In its purest form, a fuel cell is like a battery. The difference is that it never runs dry as long as you keep supplying it with fuel and air. As opposed to today’s widespread power generation techniques, fuel cells contain no moving parts to wear out and produce a miniscule amount of by-products. Instead of burning fossil fuel compounds and creating literally tons of waste in the form of air pollution, this new technology provides a venue where molecules are exchanged in a chemical process that creates electricity.

Best case scenario: Off the grid
The most practical near-term applications of fuel cell technology is off-the-grid power generation at office buildings and small communities via an on-site fuel cell stack. Once the semi-portable device is cost-effectively manufactured, they can be extended to third world countries that lack infrastructure to support traditional, industrial-era power grid. This low impact power generation has dramatic potential here.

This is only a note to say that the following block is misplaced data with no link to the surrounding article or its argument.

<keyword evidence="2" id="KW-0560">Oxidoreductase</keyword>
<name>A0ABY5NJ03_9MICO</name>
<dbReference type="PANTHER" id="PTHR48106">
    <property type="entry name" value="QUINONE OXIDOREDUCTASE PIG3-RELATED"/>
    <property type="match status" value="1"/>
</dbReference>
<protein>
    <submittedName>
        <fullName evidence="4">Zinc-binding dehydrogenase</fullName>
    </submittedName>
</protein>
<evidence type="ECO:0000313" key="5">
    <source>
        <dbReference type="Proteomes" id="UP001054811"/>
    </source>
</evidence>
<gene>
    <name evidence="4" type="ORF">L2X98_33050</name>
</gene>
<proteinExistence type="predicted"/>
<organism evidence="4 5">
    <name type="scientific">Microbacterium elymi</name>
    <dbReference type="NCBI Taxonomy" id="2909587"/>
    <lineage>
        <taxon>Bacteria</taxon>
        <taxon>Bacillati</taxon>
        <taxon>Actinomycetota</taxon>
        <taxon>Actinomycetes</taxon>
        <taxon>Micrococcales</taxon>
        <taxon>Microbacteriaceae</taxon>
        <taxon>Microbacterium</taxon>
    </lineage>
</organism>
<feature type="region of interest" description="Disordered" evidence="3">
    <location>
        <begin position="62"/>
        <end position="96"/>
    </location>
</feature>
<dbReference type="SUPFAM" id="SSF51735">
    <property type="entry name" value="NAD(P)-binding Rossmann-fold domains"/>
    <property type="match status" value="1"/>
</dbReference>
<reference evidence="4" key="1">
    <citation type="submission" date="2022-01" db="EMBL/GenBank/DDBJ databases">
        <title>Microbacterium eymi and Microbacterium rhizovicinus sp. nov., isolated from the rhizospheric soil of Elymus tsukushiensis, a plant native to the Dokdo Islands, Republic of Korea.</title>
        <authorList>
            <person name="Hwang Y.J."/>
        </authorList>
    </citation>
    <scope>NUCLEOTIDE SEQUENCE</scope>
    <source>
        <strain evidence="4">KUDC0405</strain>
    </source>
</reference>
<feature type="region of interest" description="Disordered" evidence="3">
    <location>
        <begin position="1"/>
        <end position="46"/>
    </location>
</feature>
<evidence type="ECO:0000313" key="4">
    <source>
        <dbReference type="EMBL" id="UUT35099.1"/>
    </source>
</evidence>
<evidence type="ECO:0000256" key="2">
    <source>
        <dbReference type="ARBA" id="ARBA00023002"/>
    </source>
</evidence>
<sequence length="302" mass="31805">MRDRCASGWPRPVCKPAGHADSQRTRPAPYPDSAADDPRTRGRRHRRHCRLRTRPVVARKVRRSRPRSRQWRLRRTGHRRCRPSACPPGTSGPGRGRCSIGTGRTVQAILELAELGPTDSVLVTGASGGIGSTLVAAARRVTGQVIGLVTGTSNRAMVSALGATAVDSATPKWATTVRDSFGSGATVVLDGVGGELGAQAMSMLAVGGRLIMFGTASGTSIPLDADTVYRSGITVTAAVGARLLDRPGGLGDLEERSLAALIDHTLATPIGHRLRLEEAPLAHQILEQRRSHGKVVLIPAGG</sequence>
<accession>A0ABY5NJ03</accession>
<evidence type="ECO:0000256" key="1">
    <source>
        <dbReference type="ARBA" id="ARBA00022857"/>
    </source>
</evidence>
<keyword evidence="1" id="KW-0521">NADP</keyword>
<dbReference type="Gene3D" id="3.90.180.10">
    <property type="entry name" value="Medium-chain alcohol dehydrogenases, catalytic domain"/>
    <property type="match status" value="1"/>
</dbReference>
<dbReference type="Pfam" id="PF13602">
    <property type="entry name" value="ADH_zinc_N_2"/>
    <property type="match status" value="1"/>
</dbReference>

The second tangible benefit is the lack of by products, i.e. pollution. Burning coal creates literally tons of sulphur dioxide and nitrogen oxide that is released into the environment. However by converting hydrogen-based petrochemicals to electricity is a very clean, efficient process. Because the process involves a chemical reaction, the only waste product is what goes in.

The best fuel found in relative abundance right now is methane gas or CH4. As you can tell from the equation, there are four hydrogen atoms available and two carbon atoms that will be left over as a by-product. This carbon by-product then can be put to use by adding to a garden or using it to filter water.